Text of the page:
It has the effect of lowering the importance of precision and increase the importance of recall.
If maximizing precision minimizes false positives, and maximizing recall minimizes false negatives, then the F2measure puts more attention on minimizing false negatives than minimizing false positives.
The F2measure is calculated as follows:
 F2Measure = ((1 + 2^2) * Precision * Recall) / (2^2 * Precision + Recall)
 F2Measure = (5 * Precision * Recall) / (4 * Precision + Recall)
Consider the case where we have 50 percent precision and perfect recall.
We can manually calculate the F2measure for this case as follows:
 F2Measure = (5 * Precision * Recall) / (4 * Precision + Recall)
 F2Measure = (5 * 0.5 * 1.0) / (4 * 0.5 + 1.0)
 F2Measure = 2.5 / 3.0
 F2Measure = 0.833
We would expect that a beta value of 2.0 would result in a higher score for this scenario given that recall has a perfect score, which will be promoted over that of the poor performance of precision.
This is exactly what we see where an F2measure of 0.833 is achieved for the same scenario where an F1score was calculated as 0.667. Recall played more of a role in the calculation.
We can confirm this calculation; the complete example is listed below.

# calculate the f2measure from sklearn.metrics import fbeta_score from sklearn.metrics import f1_score from sklearn.metrics import precision_score from sklearn.metrics import recall_score # perfect precision, 50% recall y_true = [0, 0, 0, 0, 0, 1, 1, 1, 1, 1] y_pred = [1, 1, 1, 1, 1, 1, 1, 1, 1, 1] p = precision_score(y_true, y_pred) r = recall_score(y_true, y_pred) f = fbeta_score(y_true, y_pred, beta=2.0) print(‘Result: p=%.3f, r=%.3f, f=%.3f’ % (p, r, f))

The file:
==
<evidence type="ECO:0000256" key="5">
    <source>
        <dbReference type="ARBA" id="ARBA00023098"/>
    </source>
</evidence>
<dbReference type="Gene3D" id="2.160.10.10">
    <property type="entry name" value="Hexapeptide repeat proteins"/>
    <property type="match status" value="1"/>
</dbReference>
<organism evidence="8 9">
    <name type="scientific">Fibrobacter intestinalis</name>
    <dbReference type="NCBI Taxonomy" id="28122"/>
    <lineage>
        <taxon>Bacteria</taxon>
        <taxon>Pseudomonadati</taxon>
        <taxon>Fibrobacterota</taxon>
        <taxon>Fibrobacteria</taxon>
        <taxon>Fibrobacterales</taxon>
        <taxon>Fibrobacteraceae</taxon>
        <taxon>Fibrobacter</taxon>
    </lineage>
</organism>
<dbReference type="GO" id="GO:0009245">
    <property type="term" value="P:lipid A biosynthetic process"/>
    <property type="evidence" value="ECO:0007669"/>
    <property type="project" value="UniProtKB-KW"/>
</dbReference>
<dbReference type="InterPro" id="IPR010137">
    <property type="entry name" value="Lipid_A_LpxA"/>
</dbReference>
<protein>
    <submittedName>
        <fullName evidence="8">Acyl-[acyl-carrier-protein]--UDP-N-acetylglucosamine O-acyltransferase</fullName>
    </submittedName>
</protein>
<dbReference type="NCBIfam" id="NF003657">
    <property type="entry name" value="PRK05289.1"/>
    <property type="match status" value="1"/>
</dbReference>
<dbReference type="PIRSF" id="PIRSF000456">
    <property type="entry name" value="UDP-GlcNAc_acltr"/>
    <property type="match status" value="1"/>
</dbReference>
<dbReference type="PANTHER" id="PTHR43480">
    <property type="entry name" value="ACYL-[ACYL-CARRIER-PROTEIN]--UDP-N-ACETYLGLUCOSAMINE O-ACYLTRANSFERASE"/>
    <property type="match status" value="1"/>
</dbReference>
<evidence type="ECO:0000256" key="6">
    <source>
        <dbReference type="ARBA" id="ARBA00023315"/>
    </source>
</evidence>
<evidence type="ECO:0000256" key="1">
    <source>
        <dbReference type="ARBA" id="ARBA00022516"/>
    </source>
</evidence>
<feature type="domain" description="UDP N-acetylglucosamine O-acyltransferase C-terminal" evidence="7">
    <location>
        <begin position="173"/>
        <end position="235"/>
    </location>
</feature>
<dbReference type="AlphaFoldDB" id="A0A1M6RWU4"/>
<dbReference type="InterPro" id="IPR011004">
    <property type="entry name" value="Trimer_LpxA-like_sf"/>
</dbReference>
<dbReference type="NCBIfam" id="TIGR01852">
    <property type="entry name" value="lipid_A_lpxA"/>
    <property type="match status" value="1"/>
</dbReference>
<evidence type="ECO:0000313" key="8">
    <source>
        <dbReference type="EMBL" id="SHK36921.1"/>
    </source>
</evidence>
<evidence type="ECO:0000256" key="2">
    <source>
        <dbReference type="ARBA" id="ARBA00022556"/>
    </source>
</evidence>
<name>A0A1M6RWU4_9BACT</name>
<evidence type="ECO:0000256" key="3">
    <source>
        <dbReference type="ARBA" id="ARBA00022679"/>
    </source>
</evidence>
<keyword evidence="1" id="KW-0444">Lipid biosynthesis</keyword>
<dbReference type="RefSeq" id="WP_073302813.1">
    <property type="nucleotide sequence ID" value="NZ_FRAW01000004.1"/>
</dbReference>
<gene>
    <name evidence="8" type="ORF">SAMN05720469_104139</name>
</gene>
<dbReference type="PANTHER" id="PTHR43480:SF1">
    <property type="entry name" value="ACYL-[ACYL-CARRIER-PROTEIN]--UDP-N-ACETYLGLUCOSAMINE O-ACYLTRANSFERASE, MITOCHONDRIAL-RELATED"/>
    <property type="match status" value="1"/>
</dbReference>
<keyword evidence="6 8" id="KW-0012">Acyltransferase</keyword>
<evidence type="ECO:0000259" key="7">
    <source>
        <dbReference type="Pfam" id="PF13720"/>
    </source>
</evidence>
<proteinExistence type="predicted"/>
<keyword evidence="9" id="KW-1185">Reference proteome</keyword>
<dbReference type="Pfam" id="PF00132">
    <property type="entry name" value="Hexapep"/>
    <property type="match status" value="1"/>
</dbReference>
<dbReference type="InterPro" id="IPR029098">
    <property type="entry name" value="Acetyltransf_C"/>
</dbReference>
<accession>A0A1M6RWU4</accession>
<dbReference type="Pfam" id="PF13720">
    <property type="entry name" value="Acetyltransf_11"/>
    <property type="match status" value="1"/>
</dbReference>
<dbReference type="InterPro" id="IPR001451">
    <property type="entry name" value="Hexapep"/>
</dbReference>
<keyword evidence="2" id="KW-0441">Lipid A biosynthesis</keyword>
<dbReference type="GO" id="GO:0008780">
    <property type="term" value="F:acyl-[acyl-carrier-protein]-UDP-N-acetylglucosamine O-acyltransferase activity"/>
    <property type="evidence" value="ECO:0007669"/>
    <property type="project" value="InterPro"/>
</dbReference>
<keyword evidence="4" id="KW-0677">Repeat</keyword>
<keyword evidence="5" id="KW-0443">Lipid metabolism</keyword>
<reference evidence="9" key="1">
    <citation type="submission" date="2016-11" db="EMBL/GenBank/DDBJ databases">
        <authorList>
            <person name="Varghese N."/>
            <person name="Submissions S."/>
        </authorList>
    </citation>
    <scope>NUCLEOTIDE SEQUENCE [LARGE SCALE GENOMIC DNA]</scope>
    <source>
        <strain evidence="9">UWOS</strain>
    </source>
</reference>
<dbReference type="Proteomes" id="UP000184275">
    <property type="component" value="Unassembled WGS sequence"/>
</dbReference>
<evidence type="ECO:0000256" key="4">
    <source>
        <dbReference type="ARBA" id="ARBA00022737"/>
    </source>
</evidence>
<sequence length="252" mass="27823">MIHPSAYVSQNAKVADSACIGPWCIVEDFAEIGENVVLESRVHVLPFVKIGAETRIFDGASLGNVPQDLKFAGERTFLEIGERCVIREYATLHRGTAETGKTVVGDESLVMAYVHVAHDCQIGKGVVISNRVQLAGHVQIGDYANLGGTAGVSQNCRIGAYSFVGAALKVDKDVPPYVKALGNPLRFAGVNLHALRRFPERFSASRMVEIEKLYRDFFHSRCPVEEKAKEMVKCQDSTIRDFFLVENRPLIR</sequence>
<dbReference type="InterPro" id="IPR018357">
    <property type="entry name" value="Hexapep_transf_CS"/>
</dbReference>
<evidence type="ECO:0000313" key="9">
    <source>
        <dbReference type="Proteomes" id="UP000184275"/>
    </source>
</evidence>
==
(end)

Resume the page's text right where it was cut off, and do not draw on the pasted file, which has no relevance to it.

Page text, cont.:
Running the example confirms the precision and recall values, then reports an F2measure of 0.883, the same value as we calculated manually (with rounding).

Result: p=0.500, r=1.000, f=0.833 
Further Reading
This section provides more resources on the topic if you are looking to go deeper.
Tutorials
Papers
APIs
Articles
Summary
In this tutorial, you discovered the Fbetameasure for evaluating classification algorithms for machine learning.
Specifically, you learned:
 Precision and recall provide two ways to summarize the errors made for the positive class in a binary classification problem.
 Fmeasure provides a single score that summarizes the precision and recall.
 Fbetameasure provides a configurable version of the Fmeasure to give more or less attention to the precision and recall measure when calculating a single score.